A comic book on snakes by the man behind Green Humour

Rohan Chakravarty   | Photo Credit: Special Arrangement

It isn’t often that you come across a comic book on snakes. Then again, it isn’t often that wildlife cartoonist Rohan Chakravarty ties up with wildlife conservationist Romulus Whitaker to write one.

“My knowledge of snakes is pretty basic,” the artist who does columns for multiple newspapers and magazines, in addition to his blog greenhumour, clarifies at the very outset. So when Romulus Whitaker got in touch with him in winter last year, “I had to sit with him”, says Chakravarty.

What followed was a series of sessions between the Nagpur-based cartoonist and the Chennai-based conservationist, resulting in a book titled Making Friends With Snakes (But From A Distance). A collaboration between Rohan, Madras Crocodile Bank and Pratham Books, it tells the story of three children and the two snakes they fall into conversation with. Though written and illustrated completely by Chakravarty, the book’s raisin d’etre stems from Whitaker: from the concerning frequency of snake bite-related deaths in the country and Whitaker’s desire to do something about it.

A comic book on snakes by the man behind Green Humour

“Around 60,000 people die of snake bites every year in India: most of them children, most of the incidents taking place near agricultural fields,” says Rohan. Ironically, all these deaths are caused by only four among 300-odd snake species that inhabit the country. “Herpetologists call them ‘the big four’: common krait, spectacled cobra, Russell’s viper and saw-scaled viper.”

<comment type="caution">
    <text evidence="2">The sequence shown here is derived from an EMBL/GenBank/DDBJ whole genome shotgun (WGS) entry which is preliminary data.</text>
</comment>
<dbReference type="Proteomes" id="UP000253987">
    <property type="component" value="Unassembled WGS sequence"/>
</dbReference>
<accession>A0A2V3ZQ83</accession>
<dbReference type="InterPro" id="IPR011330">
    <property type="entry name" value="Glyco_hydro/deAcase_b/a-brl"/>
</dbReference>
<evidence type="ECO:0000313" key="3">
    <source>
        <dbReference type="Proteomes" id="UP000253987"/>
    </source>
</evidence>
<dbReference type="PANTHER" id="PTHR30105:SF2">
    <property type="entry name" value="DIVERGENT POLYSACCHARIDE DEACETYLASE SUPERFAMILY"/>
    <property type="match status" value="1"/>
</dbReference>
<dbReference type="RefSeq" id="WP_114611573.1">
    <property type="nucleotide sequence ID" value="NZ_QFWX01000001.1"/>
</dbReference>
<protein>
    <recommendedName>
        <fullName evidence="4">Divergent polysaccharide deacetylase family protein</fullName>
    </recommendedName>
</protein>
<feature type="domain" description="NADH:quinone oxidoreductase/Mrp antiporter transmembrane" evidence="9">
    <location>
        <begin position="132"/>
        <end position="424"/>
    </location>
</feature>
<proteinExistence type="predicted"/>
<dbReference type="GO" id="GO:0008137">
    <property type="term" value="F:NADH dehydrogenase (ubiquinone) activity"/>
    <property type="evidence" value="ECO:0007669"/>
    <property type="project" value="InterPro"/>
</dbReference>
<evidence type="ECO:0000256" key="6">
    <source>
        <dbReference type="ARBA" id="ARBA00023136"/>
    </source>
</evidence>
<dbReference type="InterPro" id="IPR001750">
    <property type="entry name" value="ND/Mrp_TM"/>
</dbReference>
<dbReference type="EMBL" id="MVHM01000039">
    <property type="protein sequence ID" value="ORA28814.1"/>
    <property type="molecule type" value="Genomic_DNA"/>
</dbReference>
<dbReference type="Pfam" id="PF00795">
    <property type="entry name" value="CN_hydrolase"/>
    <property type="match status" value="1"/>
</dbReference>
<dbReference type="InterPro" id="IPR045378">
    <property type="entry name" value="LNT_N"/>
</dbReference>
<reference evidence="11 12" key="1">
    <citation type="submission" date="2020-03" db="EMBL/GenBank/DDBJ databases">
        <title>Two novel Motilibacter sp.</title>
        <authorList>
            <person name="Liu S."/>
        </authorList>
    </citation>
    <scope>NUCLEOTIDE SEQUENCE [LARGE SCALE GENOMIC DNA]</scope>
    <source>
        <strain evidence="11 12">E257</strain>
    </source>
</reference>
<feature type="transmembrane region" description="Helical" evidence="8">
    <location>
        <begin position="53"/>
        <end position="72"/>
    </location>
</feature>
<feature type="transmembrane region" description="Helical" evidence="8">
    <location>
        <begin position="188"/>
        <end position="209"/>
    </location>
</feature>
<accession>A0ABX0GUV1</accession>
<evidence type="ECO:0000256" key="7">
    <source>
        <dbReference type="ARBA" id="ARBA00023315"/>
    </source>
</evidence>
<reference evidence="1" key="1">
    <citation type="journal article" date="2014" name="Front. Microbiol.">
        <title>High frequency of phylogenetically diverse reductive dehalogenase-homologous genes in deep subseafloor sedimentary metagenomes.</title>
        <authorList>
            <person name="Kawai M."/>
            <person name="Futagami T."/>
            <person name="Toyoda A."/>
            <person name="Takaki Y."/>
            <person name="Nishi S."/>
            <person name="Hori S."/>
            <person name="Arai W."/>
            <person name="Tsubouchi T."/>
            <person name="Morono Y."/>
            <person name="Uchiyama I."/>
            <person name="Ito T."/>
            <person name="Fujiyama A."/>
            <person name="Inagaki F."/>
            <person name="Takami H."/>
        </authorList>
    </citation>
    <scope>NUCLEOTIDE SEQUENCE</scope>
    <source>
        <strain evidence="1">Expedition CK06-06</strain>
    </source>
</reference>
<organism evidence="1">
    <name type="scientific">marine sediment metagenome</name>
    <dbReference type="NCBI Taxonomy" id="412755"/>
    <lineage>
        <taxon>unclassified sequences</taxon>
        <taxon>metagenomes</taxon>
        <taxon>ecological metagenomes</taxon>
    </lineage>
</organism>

That leaves hundreds of other snake species that barely cause harm, yet bear the brunt of a terrifying reputation. Hence, the intention behind this book is three-pronged: to undo the misconceptions that children have against all snakes in general; to explain the difference between venomous and non-venomous snakes; and to educate them about the venomous ones they need to be careful of.

All this, the book manages to do in 16 pages. “The story is simple, and there are just five protagonists. Two of them are snakes: a cobra called Naagin and a rat snake called Dhaman,” says Chakravarty, explaining how he chose a commonly recognisable venomous and non-venomous snake each as his characters, and named them what they are colloquially called in the hinterlands. “There are three points of focus in what the snakes tell the children: how they can identify different snakes that are common everywhere in India, how they can figure out if they are venomous or not, and how to avoid them.”

A comic book on snakes by the man behind Green Humour

It sounds easier said than done: not only did the book need quite a bit of research, it is also Chakravarty’s first narrative story (although creating snarky, intelligent animal characters is his forte). “The story had to be kept simple because it is for children. There are pages dedicated to each of the big four, on how they behave, attack and bite differently,” he reiterates. The script, he says, is derived from educational and promotional videos made by the Crocodile Bank. It is, after all, a cautionary notice in comic book form.

Adds Whitaker, who is also project manager (India), of the Global Snakebite Initiative, “We think that taking the message of snake conservation and snakebite mitigation awareness to children, especially in rural India, is vitally important. We have been working toward raising such awareness for a long time. Rohan’s wonderful work and our collaboration with Pratham Books [an earlier collaboration is A King Cobra’s Summer by Janaki Lenin], we hope, will be spread far and wide across India.”

To that end, the book is currently available online on Pratham’s free platform Storyweave. The publishing house is also translating it into nine languages, including Hindi, Tamil, Gujarati, Tibetan and Odia.

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Printable version | Jul 30, 2021 8:35:51 AM |

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